The joy of the Lord – What is it?
The joy of the Lord is a supernatural confidence that God is sovereign, loving, powerful, and for us. It is the inner understanding, granted by the Holy Spirit, that no matter our circumstances, our condition, or our surroundings, God is working things out for our good (Romans 8:28).
The joy of the Lord is evident throughout the Bible, especially in regards to Jesus.
Before He was born, Mary sang of her joy (Luke 1:47) and Jesus' cousin John, still in his mother's womb, leaped for joy (Luke 1:44). On the night of Jesus' birth, the angels brought "good news of great joy" to the shepherds, announcing the coming Savior (Luke 2:10).
Jesus Himself lived with joy. Once, He said He was like a bridegroom at his own wedding feast (Mark 2:18–19)—that is unmatched joy! At one point, people accused Him of being too joyful (Luke 7:34). Jesus told His followers that He taught them for His own joy and for a full portion of joy for them (John 15:11; 16:24).
Jesus' stories often resulted in joy—for example, the shepherd, woman, and father in Luke 15. Jesus rejoiced in the Holy Spirit (Luke 10:21).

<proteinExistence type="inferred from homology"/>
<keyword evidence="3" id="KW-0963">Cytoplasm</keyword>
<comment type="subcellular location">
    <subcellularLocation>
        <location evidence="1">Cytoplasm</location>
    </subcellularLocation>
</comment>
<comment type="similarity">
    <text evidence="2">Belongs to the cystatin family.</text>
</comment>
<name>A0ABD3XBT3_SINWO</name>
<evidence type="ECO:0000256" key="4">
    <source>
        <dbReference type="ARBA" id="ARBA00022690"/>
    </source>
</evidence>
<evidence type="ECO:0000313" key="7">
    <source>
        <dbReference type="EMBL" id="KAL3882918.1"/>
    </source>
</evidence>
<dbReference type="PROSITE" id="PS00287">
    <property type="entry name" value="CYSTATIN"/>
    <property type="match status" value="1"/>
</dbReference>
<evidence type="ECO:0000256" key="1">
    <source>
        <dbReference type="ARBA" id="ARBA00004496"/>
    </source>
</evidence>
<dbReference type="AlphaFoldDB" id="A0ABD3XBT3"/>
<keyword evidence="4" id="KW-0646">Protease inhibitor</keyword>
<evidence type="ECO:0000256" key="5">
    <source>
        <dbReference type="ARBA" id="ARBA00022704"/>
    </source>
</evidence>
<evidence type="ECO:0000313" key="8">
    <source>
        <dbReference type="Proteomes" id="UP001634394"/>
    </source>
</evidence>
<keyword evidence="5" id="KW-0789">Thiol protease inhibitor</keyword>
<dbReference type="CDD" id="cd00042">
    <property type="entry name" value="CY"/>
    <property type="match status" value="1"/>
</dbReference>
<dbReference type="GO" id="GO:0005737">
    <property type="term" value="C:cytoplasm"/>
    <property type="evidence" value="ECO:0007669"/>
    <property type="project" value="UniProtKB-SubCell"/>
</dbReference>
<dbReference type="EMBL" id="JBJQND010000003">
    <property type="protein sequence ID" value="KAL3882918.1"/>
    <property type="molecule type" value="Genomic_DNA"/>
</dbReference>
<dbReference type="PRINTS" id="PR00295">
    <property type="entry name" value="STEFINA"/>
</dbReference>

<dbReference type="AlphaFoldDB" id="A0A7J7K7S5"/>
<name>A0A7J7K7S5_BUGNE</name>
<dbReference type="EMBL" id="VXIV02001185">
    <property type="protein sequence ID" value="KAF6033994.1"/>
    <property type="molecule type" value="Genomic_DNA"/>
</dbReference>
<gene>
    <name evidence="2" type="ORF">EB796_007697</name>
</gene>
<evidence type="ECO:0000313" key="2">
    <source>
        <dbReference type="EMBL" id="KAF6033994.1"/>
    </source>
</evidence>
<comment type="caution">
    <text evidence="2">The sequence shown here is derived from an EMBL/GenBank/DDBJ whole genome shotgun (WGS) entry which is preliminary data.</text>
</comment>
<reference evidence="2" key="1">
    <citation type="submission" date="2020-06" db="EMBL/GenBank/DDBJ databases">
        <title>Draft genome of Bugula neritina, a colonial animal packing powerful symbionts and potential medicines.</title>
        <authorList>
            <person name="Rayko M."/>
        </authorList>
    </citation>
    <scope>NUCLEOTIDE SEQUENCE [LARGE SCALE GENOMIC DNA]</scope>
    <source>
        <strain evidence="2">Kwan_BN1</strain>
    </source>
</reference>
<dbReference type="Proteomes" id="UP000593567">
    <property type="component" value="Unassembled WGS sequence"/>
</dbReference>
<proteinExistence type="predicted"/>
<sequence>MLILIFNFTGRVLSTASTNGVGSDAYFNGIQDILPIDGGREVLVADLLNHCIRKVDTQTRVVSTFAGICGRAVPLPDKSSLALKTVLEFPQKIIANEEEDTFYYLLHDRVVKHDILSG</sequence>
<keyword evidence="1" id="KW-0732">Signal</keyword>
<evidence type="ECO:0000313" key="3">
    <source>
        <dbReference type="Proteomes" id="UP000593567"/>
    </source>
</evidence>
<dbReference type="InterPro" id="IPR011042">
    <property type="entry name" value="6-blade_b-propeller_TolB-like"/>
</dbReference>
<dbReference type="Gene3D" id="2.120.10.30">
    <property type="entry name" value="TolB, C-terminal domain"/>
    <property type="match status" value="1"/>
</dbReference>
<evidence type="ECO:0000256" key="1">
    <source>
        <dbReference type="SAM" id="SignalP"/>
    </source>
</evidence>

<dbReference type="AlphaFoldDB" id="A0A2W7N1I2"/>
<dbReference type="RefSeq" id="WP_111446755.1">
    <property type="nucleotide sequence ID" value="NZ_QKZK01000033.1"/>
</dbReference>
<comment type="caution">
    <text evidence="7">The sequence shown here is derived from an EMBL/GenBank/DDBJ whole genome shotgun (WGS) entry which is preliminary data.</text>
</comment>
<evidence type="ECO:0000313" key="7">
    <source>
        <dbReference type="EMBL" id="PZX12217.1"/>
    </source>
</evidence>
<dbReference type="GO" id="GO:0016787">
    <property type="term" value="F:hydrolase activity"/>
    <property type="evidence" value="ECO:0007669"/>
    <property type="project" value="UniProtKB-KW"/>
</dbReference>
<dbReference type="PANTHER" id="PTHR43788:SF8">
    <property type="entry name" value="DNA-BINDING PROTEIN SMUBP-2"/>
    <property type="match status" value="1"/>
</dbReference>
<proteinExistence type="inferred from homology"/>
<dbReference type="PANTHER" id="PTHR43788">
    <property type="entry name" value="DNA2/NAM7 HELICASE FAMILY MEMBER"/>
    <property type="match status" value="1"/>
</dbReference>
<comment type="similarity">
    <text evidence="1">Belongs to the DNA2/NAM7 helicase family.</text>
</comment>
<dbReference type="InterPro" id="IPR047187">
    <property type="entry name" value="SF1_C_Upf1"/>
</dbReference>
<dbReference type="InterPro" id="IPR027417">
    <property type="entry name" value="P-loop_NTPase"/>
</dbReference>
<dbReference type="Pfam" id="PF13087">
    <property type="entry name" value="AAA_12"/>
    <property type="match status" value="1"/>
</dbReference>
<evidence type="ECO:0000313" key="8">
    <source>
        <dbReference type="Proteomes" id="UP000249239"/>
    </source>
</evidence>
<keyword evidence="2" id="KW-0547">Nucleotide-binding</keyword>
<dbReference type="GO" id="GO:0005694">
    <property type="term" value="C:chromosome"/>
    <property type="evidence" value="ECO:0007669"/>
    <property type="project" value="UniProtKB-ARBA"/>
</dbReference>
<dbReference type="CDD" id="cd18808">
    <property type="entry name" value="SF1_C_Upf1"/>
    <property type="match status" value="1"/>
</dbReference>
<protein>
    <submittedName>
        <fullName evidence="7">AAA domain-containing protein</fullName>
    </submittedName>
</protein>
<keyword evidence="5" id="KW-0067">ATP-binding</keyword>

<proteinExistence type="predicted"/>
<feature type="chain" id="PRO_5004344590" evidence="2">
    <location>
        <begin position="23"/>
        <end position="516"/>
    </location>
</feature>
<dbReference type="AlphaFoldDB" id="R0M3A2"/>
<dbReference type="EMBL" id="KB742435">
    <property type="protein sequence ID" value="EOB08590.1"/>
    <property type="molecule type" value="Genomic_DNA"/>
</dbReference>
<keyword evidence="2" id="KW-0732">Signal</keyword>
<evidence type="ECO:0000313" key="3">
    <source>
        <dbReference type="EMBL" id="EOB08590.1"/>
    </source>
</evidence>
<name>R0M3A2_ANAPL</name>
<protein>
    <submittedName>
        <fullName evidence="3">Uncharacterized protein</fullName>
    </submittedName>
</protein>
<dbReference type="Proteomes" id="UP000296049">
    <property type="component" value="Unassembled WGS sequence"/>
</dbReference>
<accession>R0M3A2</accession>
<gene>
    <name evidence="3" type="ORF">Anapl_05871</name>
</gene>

When the church began, it was known for its joy (Acts 2:46–47; 13:52). When Paul wrote about the fruit of the Spirit, he included joy (Galatians 5:22). And, there is more. See Acts 13:52, Romans 14:17, Philippians 3:1 and 4:4, 1 Thessalonians 5:16, and 1 Peter 1:8.
This joy of the Lord permeates the Bible. It extends deeper and further than mere happiness, which is temporary. It is constant (John 10:28–29; 1 Peter 1:3–9; Matthew 6:20).
Joy is a cornerstone of our relationship with God and that's why He spends so much time telling us about it in the Bible. The joy of the Lord is our strength (Nehemiah 8:10).
Our entire relationship with God, made through the death and resurrection of His Son Jesus, is set on a foundation of joy. "Jesus, the founder and perfecter of our faith, who for the joy that was set before him endured the cross, despising the shame, and is seated at the right hand of the throne of God" (Hebrews 12:2).
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